Culinary Sagacity

~Thought for Food~

The Cathayans believed that the soul or mind is located not in the head but in the stomach.

Doubtless this explains why they fret so much about the preparation and serving of food.

It may also explain why their memories are so much better than ours.

Information is stored not in the finite head, but in the expandable stomach.

--Cyrus Spitama in Gore Vidal's Creation

Wednesday, January 21, 2009

Quick and Juicy "Weeknight" Roast Chicken

It seems there are as many ways to roast a chicken as there are feathers on the same. Having spent a few years experimenting with myriad different methods, flavors and birds, I've finally settled on my favorite recipe. I call it my "weeknight" roast chicken, so dubbed for its ease and brevity of preparation, though I often serve it on weekends too.

After being asked by so many friends for this recipe, I've decided to share it with all of them, and with you, because really good recipes should never stay a secret.

The first thing I tell anyone wanting to reproduce my weeknight roast chicken is that they simply must start with a good bird. My favorite fowl comes from Bell & Evans, but if you can't find Bell & Evans (as I sometimes can't), then any free-range chicken raised organically--without animal-based feed, and without hormones/antibiotics—will do just fine. I insist on this for any meat I would actually eat, sticking to my philosophy that a happy animal in life is a tasty animal in death.

Another thing I tell my friends is that they must pull their bird out of the oven when it registers 160-165 degrees(F). All harmful bacteria dies at 160-165(F), so there's absolutely no need to cook the bird beyond that point, it will only serve to dry out the meat, not kill any bacteria. This is another reason why my roast chicken is so popular, I manage to keep it glisteningly moist firstly by not overcooking it. I go so far as to use two different meat thermometers when checking the temperature, to be sure they're still reading correctly. If I had only one thermometer, how would I know it was always precise?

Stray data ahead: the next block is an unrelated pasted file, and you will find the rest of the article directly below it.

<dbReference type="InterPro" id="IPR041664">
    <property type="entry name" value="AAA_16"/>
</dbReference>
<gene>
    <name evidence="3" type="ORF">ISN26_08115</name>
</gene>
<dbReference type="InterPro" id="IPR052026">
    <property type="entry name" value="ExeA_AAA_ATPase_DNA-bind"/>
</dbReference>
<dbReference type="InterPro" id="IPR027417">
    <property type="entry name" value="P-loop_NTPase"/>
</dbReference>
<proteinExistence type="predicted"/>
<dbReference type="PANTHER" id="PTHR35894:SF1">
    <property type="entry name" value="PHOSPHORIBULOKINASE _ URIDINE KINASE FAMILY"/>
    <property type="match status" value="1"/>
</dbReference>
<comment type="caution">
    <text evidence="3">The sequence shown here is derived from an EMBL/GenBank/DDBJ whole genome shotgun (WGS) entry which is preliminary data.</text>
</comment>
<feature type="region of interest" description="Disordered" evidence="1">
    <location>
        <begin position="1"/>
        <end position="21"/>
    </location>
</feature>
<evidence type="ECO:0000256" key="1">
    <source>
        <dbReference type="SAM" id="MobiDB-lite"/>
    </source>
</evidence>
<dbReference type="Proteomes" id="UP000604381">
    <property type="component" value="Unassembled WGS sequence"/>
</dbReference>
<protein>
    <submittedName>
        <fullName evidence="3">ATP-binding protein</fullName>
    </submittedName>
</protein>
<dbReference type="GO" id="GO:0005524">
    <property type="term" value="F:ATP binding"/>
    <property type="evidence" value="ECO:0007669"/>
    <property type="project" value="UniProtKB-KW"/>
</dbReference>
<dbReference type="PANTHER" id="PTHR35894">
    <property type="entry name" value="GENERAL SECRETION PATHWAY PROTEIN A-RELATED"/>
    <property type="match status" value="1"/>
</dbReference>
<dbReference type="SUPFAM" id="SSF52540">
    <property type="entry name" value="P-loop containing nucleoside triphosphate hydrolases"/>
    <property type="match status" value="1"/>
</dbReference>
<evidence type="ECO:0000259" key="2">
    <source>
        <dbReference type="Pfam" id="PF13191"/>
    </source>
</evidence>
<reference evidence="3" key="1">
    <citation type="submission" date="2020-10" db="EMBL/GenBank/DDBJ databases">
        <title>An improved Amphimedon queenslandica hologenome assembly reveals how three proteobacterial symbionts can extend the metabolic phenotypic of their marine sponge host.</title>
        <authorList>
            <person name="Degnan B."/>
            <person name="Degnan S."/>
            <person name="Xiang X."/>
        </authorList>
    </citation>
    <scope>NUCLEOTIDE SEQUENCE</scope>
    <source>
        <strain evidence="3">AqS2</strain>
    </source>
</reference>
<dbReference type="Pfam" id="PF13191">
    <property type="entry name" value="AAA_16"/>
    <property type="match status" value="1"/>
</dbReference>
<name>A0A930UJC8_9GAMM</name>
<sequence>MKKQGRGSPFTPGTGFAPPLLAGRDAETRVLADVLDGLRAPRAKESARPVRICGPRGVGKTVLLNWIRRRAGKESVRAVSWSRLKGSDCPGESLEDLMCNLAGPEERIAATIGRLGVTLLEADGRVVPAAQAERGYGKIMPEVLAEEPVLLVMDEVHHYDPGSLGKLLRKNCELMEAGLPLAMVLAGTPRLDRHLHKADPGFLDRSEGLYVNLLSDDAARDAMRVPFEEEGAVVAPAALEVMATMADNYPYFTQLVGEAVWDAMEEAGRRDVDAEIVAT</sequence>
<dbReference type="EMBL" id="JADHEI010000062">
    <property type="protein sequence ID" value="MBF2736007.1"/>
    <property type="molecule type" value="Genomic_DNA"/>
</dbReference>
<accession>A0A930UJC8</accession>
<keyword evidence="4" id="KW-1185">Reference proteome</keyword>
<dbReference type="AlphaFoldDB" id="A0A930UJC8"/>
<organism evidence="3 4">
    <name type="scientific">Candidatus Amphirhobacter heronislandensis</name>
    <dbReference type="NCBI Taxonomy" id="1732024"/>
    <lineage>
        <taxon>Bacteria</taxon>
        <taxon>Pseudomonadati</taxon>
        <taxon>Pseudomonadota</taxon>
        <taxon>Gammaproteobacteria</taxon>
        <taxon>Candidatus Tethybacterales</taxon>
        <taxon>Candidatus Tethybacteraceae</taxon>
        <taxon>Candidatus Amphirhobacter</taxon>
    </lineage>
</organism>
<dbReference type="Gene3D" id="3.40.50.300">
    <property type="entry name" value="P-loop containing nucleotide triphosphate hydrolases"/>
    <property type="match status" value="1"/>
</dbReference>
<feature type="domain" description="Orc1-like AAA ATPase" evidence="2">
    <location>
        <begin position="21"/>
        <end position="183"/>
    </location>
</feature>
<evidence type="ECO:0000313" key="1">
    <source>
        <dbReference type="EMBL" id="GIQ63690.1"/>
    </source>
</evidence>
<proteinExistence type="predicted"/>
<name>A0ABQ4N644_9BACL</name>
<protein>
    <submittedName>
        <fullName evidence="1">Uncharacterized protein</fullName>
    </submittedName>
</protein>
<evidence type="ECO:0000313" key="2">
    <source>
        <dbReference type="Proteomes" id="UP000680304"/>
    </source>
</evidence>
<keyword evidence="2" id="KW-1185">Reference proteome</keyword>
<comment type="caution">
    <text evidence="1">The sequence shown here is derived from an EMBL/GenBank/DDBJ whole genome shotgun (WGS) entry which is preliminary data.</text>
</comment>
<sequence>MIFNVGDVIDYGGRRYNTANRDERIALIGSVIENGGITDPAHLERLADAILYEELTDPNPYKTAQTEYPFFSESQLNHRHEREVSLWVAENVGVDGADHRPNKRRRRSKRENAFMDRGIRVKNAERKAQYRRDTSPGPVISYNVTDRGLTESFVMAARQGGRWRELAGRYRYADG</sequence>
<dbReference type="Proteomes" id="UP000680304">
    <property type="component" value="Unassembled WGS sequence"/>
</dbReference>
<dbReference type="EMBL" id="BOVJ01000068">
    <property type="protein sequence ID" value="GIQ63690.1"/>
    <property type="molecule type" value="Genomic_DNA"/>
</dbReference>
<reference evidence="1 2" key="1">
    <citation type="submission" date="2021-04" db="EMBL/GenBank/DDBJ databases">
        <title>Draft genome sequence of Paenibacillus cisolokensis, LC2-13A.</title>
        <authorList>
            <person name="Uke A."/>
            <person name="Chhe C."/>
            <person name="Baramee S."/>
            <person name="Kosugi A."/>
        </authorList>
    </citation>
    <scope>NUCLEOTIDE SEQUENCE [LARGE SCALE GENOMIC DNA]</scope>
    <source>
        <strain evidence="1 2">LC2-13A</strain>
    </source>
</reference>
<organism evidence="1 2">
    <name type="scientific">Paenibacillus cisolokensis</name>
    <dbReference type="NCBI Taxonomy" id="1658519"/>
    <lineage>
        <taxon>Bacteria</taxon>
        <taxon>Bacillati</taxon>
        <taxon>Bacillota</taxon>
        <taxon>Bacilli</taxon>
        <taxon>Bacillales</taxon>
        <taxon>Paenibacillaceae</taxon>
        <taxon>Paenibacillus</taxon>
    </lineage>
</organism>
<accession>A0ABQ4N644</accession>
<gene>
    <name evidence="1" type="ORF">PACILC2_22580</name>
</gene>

Another important technique for keeping roast chicken moist is to baste it. After about 30 minutes in the oven without basting, you should start to baste it as often as is practical for you—but the more the better if you want not only a moist bird, but fabulously crispy skin.

Those important tips aside, here's a rough recipe for my weeknight roast chicken, au jus.

One Roasting Chicken
Fresh Rosemary and Thyme
3+ Shallots (depending on the size of the bird and its cavity)
Olive Oil
Coarse Kosher Salt, Freshly Ground Black Pepper, and Dried Parsley flakes.

Pre-heat the oven to 425 degrees(F). Rinse the Rosemary and Thyme and set aside. Skin and halve the shallots and set aside with the herbs.

Rinse chicken thoroughly, then move it to a plate lined with a bed of paper towels and dry the inside and outside of the bird completely with more paper towels (the drier the skin of the bird, the better—think Peking duck and the fanning method).

When the bird is bone dry, discard the paper towels and dress the bird on the same plate. If you're working alone, you will want to make sure your coarse salt and freshly ground pepper are at-the-ready. Don't use your raw chicken-covered hands to grab the salt or grind the pepper, have these set along side the herbs to avoid cross-contamination. If you're working with a helper in the kitchen, just have one of you hold the bird while the other uses their clean hands to dress it.